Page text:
SP: I often contradict myself, all the time, with my thinking. And I’m a bit of an over thinker—and so I think, sometimes, that phrase can get me out of my rabbit hole when I’m like— I don’t know, thinking too deeply about something…

Me: Got it. And where did you learn this phrase from?

SP: Where did I learn that? I… (She thinks.) Learned it… *whispers* Fuck! I don’t know.

Me: That’s okay!

SP: It was a very common phrase back when my grandparents were young.

Me: Okay, uhm, who would you hear say this? Did your grandparents ever say it to you?

SP: Yeah, my grandfather did… My grandfather on my mom’s side when I was young… like six. And visit them, in the summers.

Me: And do you know why? Like, in what context he would say it?

SP: Usually… when we’re fighting about something. Or like the family is bickering. And it’s like…

Me: Ah, got it. Got it.

SP: “Same difference.” You know?

Me: “Same difference.”

Context:

Performed over a FaceTime call. One of my roommates friends, a high school senior. She is in her bedroom in Alameda, California.

Analysis:

This was especially interesting to me because I know the components of what is being said, but I didn’t understand them without the context given by the informant. According to her, this is more popular amongst older generations in America. I thought of it as a practical saying, but hearing how her grandfather used it to settle disputes and pacify family arguments really made it special. I can see why she uses it now in her personal life as a way of anchoring herself to reality and practicing mindfulness, and I’m glad she was able to find an emotional attachment to this piece of family folklore.

“Your mother-in-law loves you” – Arabic Saying

Context:

He “heard it from almost everyone [he] knew when [he] was a kid” in Jordan. You would say this “to someone who is lucky enough to show up just in time to share the food of the people he’s visiting.”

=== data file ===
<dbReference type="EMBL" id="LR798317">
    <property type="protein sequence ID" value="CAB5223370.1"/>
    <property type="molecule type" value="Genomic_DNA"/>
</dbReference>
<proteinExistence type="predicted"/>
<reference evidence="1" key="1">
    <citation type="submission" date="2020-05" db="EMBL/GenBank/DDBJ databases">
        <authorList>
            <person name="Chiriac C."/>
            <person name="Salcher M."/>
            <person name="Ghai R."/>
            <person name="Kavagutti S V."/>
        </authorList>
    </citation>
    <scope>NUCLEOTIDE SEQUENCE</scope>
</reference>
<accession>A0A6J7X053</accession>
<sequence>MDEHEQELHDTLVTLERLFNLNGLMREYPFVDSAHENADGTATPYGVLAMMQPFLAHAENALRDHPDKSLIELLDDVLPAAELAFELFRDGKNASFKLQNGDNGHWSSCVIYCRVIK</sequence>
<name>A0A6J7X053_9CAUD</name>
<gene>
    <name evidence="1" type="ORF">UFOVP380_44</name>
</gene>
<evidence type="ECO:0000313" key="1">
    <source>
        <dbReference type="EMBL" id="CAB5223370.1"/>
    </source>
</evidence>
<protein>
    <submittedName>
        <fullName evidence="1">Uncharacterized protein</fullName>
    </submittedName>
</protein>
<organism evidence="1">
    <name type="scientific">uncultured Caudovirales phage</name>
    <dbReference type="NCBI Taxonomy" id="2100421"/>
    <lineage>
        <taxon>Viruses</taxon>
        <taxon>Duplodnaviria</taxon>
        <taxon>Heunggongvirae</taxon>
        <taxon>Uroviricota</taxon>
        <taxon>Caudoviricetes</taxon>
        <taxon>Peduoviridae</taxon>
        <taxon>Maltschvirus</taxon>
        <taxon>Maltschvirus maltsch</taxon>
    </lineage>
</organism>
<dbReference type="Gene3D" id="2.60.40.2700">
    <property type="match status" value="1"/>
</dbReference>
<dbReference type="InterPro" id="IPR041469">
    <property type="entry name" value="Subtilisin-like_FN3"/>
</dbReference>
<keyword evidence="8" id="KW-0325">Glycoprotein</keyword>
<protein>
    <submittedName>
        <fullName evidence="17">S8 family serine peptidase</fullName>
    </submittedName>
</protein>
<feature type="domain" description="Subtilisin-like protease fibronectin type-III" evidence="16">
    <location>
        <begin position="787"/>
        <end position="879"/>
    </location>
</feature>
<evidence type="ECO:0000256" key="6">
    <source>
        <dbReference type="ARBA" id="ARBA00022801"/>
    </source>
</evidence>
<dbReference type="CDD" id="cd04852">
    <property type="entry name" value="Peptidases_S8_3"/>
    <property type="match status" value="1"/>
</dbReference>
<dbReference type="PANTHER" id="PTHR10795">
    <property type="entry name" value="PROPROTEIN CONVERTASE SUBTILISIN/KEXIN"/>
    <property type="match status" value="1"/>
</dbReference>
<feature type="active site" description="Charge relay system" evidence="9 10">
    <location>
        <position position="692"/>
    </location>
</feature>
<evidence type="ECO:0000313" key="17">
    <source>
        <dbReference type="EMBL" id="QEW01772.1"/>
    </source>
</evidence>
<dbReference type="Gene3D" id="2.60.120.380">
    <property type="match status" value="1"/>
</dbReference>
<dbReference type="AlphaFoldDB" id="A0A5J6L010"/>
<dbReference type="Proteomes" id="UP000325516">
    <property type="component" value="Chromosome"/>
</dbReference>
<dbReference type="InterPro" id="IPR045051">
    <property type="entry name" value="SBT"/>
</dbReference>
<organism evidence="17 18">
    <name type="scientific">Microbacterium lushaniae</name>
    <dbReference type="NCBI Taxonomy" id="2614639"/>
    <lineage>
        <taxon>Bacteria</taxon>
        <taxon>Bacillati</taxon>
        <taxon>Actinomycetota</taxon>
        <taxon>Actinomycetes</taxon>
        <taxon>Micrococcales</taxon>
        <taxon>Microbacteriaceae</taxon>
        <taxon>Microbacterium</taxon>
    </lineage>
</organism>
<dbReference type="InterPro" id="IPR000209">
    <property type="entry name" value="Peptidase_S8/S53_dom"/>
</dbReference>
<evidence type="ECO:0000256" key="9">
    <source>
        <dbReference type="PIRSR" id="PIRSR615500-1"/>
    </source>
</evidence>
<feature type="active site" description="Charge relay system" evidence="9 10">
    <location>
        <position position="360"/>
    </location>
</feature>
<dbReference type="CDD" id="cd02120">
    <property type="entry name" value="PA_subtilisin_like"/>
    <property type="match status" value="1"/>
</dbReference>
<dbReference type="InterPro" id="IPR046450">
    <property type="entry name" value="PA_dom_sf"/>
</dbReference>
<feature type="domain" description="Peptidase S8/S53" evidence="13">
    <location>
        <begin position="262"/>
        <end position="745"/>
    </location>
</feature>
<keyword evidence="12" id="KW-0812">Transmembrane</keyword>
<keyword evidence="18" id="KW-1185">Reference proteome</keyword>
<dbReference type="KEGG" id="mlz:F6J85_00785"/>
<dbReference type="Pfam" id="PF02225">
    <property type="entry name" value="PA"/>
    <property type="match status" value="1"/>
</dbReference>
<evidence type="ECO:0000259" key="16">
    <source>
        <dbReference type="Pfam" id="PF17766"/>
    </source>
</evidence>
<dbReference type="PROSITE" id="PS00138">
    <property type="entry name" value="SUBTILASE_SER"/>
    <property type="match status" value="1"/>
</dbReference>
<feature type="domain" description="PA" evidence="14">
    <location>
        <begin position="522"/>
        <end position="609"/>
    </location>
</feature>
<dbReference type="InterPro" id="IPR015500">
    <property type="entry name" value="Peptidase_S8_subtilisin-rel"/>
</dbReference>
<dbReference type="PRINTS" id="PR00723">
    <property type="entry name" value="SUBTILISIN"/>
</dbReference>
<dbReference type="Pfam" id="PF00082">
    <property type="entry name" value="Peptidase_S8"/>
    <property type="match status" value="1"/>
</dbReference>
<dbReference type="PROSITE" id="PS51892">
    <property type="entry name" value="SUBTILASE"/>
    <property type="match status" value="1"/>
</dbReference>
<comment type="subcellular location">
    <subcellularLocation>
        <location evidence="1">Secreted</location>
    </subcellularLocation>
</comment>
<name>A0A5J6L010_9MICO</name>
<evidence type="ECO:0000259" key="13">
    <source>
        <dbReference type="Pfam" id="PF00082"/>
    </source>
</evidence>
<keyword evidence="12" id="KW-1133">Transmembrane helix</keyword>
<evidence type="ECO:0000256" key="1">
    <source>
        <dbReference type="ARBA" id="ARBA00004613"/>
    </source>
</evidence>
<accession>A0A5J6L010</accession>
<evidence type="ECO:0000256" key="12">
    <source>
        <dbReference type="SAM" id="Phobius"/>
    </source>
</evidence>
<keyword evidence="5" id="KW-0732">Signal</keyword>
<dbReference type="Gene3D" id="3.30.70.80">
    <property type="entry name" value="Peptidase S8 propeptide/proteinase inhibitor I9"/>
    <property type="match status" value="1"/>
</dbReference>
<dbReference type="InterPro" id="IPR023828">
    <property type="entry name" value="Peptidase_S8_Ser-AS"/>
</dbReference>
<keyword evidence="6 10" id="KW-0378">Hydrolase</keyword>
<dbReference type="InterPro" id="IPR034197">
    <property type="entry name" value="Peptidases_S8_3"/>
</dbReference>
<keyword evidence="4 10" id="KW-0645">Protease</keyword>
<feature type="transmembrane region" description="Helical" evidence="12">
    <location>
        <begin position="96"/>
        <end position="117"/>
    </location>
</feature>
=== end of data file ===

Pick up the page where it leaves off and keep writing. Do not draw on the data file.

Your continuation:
Text:

Original Script: حماتك بتحبّك

Transliteration: Hamatak but-hibbak

Translation: Your mother-in-law loves you

Thoughts:

I did not understand the saying until I realized that the only way for it to make sense was if Arab mothers-in-law rarely like their children-in-law. I find this quite odd, since it goes against the general tendency of Arab families to be tight-knit. After that realization, I was able to connect the saying and its meaning. Generally, Arab families like to eat together, and tend to prepare more than enough food, so if someone is lucky enough to visit someone as they are eating, they are likely to have some with the family. The comparison is that the luck of someone that shows up coincidentally at mealtime is as lucky as one who is loved by their mother-in-law.

“Whoever eats alone chokes” – Arabic Proverb

Context:

She learned this from her brothers in Jordan when they were young. They were trying to convince her to share her treats (she was the youngest and was spoiled), so they would tell her this proverb, hoping that she would give them some out of fear of choking.

Text:

Original Script: اللي بياكل لحاله بزور

Transliteration: Elly biakol lahalo bizwar

Translation: Whoever eats alone chokes

Thoughts:

I’ve heard this proverb a couple of times, after I choked while eating alone. The proverb is meant to discourage people from not sharing their food, or eating by themselves, likely because Arabs usually eat as a family. This proverb focuses not on giving advice, but on protecting that family tradition.

“Wipe it on my beard” – Arabic Saying

Context:

He heard it a few times when he was a teenager in Jordan. According to him, someone trying to “break up the fight or reconcile the parties” would use this saying to calm the people down.

Text:

Original Script: امسحها بلحيتي

Transliteration: Imsa-ha bi lihiti

Translation: Wipe it on my beard

Thoughts:

This saying intrigues me because it does not sound like anything meaningful at first, but it starts making some sense when given some thought. The mediator, by telling the two people/groups to “wipe it on [his] beard,” is saying to leave their grievance there with him. When you wipe dirt from your hand onto another surface, the dirt is no longer on your hand, and it stays on the wall. The fact that there is saying for this shows that Arabs, like many people, commonly act as mediators.